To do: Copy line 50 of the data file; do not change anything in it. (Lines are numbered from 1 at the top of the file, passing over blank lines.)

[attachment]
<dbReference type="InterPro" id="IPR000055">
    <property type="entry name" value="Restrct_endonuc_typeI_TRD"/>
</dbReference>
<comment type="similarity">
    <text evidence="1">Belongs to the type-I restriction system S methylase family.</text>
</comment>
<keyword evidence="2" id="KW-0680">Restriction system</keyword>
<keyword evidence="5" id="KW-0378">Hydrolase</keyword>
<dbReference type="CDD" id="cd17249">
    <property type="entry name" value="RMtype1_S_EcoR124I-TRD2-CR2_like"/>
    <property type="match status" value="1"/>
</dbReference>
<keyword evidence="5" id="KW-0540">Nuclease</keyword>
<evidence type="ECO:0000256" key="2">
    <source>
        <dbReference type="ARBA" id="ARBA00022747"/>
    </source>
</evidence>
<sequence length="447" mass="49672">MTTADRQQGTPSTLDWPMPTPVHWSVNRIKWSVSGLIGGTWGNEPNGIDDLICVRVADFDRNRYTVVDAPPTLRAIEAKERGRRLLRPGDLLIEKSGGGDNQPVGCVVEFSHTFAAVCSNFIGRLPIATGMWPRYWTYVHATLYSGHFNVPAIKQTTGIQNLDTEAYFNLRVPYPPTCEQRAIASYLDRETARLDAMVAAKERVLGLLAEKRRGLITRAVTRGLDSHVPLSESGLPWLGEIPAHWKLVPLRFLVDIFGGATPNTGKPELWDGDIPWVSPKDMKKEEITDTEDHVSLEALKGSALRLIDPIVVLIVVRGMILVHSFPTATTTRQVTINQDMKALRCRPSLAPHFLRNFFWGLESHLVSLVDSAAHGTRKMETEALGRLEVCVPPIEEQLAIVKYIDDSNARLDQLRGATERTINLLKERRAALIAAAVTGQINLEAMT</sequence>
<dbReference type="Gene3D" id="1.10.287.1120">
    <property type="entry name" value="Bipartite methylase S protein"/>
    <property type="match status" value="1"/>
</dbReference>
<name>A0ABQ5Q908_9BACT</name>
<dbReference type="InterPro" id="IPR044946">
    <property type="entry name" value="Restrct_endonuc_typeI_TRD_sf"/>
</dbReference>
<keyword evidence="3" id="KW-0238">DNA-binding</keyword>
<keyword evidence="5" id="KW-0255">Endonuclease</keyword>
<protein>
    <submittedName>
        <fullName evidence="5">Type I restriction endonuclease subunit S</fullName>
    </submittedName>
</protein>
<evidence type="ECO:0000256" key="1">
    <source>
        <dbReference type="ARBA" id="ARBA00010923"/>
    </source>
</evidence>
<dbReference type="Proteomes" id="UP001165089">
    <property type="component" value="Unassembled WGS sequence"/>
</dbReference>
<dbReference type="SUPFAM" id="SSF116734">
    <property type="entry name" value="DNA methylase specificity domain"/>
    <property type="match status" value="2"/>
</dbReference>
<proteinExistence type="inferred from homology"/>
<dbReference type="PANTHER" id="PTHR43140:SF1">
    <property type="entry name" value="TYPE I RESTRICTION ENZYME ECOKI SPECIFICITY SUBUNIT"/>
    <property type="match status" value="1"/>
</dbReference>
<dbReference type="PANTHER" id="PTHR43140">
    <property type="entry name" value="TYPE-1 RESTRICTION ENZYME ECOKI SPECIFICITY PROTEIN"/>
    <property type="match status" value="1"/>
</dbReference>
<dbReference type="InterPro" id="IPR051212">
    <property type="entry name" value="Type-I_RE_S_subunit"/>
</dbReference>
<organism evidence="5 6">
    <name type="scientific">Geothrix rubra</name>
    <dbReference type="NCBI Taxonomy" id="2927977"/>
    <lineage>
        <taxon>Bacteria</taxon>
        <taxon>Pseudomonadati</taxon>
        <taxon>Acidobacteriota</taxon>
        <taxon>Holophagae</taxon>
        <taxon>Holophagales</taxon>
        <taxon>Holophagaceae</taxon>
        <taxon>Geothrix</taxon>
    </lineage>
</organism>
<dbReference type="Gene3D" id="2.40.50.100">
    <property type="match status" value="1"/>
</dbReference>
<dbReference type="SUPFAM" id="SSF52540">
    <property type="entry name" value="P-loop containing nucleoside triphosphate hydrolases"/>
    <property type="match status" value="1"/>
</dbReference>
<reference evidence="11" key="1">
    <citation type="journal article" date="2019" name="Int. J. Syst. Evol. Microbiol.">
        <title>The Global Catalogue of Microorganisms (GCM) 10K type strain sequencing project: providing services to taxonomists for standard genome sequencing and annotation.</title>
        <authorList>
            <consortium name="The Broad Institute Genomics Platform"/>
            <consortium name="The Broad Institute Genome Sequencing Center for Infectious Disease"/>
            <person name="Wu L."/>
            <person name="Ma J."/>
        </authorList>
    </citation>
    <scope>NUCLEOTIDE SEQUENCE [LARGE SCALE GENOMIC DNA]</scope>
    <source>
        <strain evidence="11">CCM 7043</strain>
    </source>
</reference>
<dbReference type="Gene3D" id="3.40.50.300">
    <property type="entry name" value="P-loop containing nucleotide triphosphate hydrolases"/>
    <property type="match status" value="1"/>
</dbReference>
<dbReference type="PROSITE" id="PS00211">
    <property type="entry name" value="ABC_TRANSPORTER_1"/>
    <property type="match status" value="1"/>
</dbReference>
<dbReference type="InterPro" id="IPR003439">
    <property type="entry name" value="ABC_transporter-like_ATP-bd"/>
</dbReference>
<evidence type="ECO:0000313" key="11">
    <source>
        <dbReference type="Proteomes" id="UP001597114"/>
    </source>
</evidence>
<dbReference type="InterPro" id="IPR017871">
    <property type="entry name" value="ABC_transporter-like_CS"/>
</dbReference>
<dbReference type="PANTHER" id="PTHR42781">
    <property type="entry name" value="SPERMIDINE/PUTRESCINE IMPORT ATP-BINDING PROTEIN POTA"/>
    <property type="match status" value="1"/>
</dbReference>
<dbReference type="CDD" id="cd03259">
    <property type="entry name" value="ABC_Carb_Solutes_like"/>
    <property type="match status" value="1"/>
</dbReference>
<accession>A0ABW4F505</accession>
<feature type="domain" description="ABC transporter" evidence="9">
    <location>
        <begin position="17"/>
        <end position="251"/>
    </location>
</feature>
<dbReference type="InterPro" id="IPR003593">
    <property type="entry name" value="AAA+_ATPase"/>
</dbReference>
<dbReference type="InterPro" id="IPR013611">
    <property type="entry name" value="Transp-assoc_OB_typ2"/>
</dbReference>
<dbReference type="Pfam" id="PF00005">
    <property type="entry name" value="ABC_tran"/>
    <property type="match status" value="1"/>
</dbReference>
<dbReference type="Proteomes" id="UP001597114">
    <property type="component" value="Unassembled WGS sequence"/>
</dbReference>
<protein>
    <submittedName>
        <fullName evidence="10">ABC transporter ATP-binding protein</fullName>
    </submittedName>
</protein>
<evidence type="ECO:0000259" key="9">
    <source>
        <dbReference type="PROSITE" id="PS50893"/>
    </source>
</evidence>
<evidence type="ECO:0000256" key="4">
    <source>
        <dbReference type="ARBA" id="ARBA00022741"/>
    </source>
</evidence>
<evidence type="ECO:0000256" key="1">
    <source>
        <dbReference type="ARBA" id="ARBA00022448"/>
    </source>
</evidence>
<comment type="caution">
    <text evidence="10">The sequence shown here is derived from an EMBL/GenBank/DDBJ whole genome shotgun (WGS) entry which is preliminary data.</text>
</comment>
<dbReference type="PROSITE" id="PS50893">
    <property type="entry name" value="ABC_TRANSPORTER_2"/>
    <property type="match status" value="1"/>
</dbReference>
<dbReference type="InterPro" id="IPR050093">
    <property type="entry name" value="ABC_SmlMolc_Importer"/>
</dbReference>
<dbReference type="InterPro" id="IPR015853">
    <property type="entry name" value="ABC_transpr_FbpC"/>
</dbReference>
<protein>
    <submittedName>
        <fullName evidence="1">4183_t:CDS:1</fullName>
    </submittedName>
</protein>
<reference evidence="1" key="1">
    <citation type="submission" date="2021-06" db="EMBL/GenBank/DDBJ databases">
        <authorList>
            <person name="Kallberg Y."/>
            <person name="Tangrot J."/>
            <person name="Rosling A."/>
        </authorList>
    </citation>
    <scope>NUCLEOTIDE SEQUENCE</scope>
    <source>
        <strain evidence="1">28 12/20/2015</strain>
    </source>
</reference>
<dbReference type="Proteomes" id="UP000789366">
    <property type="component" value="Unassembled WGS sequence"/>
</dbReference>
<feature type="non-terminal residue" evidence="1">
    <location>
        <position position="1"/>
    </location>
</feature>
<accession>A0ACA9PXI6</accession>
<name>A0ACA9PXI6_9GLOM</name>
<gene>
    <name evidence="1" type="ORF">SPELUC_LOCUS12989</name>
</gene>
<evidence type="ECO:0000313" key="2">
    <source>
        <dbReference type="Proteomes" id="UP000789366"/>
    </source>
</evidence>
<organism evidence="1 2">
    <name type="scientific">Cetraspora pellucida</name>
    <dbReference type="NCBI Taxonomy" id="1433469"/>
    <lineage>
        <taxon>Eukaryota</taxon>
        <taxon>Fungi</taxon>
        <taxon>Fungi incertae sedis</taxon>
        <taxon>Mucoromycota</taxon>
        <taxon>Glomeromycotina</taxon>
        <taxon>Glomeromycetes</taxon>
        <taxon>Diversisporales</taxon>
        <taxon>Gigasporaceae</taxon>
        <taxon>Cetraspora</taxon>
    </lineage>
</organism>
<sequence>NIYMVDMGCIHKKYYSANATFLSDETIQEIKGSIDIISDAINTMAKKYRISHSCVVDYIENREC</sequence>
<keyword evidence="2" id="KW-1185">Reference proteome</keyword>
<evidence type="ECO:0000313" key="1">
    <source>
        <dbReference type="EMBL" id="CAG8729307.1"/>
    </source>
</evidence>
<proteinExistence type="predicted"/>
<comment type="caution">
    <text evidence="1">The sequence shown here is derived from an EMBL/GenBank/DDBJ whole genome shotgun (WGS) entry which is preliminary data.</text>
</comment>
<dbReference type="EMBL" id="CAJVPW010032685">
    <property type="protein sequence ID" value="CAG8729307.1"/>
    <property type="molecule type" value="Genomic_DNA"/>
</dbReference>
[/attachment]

    <property type="match status" value="1"/>